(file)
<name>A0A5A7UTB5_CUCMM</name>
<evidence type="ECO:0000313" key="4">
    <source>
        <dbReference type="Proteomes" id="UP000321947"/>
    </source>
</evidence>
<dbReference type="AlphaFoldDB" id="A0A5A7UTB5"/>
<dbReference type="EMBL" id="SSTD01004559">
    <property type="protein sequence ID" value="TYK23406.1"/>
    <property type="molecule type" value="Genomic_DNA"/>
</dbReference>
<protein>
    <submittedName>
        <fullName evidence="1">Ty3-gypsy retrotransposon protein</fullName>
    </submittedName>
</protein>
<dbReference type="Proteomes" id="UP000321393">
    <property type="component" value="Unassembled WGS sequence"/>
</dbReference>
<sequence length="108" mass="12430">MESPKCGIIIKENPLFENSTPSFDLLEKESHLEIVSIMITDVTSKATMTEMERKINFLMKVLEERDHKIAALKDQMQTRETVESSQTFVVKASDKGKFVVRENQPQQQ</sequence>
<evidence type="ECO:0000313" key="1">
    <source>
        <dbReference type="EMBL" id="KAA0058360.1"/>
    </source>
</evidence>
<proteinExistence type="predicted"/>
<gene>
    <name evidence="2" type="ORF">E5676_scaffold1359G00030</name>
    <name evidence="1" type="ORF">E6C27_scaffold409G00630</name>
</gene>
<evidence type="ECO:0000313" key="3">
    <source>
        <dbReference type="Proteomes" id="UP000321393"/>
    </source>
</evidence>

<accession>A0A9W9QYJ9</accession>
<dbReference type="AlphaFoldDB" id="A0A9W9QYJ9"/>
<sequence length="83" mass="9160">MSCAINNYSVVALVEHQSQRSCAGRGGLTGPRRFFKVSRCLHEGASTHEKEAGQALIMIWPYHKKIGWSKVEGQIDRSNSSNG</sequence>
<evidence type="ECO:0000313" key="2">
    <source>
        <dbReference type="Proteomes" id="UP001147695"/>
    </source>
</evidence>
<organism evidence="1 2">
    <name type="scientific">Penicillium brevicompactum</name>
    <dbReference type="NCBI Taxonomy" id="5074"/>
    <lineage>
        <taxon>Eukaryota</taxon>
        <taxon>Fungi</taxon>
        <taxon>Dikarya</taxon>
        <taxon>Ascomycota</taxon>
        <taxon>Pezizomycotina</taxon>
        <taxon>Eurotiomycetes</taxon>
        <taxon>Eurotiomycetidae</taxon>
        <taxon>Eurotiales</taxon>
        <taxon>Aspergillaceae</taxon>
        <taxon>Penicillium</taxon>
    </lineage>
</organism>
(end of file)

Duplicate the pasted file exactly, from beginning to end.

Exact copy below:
<name>A0A5A7UTB5_CUCMM</name>
<evidence type="ECO:0000313" key="4">
    <source>
        <dbReference type="Proteomes" id="UP000321947"/>
    </source>
</evidence>
<dbReference type="AlphaFoldDB" id="A0A5A7UTB5"/>
<dbReference type="EMBL" id="SSTD01004559">
    <property type="protein sequence ID" value="TYK23406.1"/>
    <property type="molecule type" value="Genomic_DNA"/>
</dbReference>
<protein>
    <submittedName>
        <fullName evidence="1">Ty3-gypsy retrotransposon protein</fullName>
    </submittedName>
</protein>
<dbReference type="Proteomes" id="UP000321393">
    <property type="component" value="Unassembled WGS sequence"/>
</dbReference>
<sequence length="108" mass="12430">MESPKCGIIIKENPLFENSTPSFDLLEKESHLEIVSIMITDVTSKATMTEMERKINFLMKVLEERDHKIAALKDQMQTRETVESSQTFVVKASDKGKFVVRENQPQQQ</sequence>
<evidence type="ECO:0000313" key="1">
    <source>
        <dbReference type="EMBL" id="KAA0058360.1"/>
    </source>
</evidence>
<proteinExistence type="predicted"/>
<gene>
    <name evidence="2" type="ORF">E5676_scaffold1359G00030</name>
    <name evidence="1" type="ORF">E6C27_scaffold409G00630</name>
</gene>
<evidence type="ECO:0000313" key="3">
    <source>
        <dbReference type="Proteomes" id="UP000321393"/>
    </source>
</evidence>

<accession>A0A9W9QYJ9</accession>
<dbReference type="AlphaFoldDB" id="A0A9W9QYJ9"/>
<sequence length="83" mass="9160">MSCAINNYSVVALVEHQSQRSCAGRGGLTGPRRFFKVSRCLHEGASTHEKEAGQALIMIWPYHKKIGWSKVEGQIDRSNSSNG</sequence>
<evidence type="ECO:0000313" key="2">
    <source>
        <dbReference type="Proteomes" id="UP001147695"/>
    </source>
</evidence>
<organism evidence="1 2">
    <name type="scientific">Penicillium brevicompactum</name>
    <dbReference type="NCBI Taxonomy" id="5074"/>
    <lineage>
        <taxon>Eukaryota</taxon>
        <taxon>Fungi</taxon>
        <taxon>Dikarya</taxon>
        <taxon>Ascomycota</taxon>
        <taxon>Pezizomycotina</taxon>
        <taxon>Eurotiomycetes</taxon>
        <taxon>Eurotiomycetidae</taxon>
        <taxon>Eurotiales</taxon>
        <taxon>Aspergillaceae</taxon>
        <taxon>Penicillium</taxon>
    </lineage>
</organism>